The coronavirus crisis lockdown has made one thing very clear that food is the single most important thing that human beings need.
Life can go on without internet connections or mobile phones but not without food. While the economy was totally shutdown the only people who were allowed to freely move about were people dealing in food items. Lot of other category of daily earners started selling vegetables to ensure some income for themselves in this period.
Community kitchens and food distribution activities were allowed by administrations even if safeguards like wearing masks and maintaining physical distances were thrown to the wind.
India, where half the population is malnourished and is at the rock bottom in the list of nations around the world on this count, has a situation where more people could die of starvation than from covid-19 due to the lockdown crisis.
From poor to rich everybody was busy making food available to people facing shortage. Never have such massive level relief operations been carried out nationally. And never have people from diverse backgrounds felt so equal. Long time demands like universalisation of Public Distribution System and nationalisation of health services seem like a possibility now.
An unusual phenomenon, which even caught the government unawares, was that of migrant workers walking back to their homes, sometimes more than thousand kilometres away.
People wanted to be where they belong. The only thing that bound them to the cities to live in sub-human conditions, that is, livelihood, was snapped away in a day, enlarging the looming uncertainty over them.
Given the above two facts let us look at a moot question – What would happen if by a set of policy changes agriculture was to be made the most remunerative activity of economy? The justification is simple. If agriculture is the most important activity for human survival why not accord it the highest value?
In any case more than half the Indian population is engaged in the agricultural sector.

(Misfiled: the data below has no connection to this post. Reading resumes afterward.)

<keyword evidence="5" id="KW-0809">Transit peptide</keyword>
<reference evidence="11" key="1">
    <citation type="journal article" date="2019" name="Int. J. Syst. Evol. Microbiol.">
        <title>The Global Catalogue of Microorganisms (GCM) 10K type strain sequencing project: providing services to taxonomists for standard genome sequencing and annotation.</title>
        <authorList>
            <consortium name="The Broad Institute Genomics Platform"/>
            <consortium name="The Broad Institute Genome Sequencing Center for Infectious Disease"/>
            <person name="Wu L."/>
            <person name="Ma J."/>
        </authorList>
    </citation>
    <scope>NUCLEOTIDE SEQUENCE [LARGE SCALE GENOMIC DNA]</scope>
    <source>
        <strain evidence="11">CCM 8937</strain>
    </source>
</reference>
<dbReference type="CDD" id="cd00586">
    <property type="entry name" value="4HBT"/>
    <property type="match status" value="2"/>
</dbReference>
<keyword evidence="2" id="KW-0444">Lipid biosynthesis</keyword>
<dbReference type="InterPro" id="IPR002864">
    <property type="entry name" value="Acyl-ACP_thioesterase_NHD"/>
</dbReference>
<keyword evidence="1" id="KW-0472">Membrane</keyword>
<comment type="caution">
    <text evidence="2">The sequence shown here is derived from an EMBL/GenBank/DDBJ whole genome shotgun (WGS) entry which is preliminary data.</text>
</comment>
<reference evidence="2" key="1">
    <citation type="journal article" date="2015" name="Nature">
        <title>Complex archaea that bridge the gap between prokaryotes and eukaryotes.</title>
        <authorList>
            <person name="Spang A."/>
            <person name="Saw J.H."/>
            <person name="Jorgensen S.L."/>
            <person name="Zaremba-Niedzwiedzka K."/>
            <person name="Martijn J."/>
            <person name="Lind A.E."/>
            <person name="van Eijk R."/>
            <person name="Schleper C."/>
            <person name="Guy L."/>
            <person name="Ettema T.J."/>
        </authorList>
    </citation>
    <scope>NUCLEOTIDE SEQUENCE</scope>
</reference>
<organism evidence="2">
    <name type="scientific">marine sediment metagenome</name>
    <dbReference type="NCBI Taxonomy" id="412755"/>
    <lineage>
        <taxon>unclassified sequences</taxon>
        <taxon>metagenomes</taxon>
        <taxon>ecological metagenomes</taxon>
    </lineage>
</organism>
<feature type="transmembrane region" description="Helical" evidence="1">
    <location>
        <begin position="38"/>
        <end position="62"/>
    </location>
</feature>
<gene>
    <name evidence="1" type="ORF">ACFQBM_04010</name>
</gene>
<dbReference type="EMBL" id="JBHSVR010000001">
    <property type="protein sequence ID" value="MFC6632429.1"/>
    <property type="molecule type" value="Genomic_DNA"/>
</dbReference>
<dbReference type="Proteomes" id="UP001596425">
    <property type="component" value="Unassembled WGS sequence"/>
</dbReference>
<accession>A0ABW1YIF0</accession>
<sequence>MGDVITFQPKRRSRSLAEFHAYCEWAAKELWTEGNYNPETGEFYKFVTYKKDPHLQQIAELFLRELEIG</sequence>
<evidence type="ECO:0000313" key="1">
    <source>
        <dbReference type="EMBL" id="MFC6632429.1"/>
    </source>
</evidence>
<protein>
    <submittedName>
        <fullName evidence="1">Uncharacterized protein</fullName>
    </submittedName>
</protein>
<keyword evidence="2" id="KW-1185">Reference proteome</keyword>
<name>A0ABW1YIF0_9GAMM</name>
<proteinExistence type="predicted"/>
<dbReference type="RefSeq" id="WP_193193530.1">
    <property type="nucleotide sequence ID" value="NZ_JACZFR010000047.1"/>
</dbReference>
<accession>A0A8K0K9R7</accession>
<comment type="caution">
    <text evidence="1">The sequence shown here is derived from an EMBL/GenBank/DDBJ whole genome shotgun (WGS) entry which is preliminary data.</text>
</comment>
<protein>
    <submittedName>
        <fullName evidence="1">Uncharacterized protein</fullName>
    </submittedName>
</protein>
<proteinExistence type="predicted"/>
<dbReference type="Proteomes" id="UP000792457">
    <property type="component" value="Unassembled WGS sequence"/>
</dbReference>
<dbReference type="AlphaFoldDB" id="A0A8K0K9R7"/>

Once such a proposed policy change is introduced, the economy and society will witness major transformations. Most importantly farmers’ suicides will end.
Second malnourishment situation would improve immensely.
On a precautionary note while making farming the most remunerative activity among all vocations, it should be kept in mind that the policy is graded and does not have blanket application, otherwise it will end up favouring only big land owners. The policy should be such that income is inversely proportional to the land size owned by the farmer in such a manner that roughly equal incomes are ensured for farmers. The landless labourers working on other people’s fields should also have an income not less than the income of the land owner.
An alternative is that all wages be provided through Mahatma Gandhi National Rural Employment Guarantee Act where the word ‘guarantee’ should be interpreted to mean minimum 100 days as provided under the law and not maxiumum as the bureaucracy interprets it.
Another alternative is that all land should be pooled and people should collectively labour and the produce equitably divided among famlies according to the family size. Through this, we can also reduce the burden on extremely small patches of land for production as well as use agricultural technology efficiently. Land use reforms are therefore very crucial for greater and quality production. The cost of input would be borne by the Gram Panchyat in this case.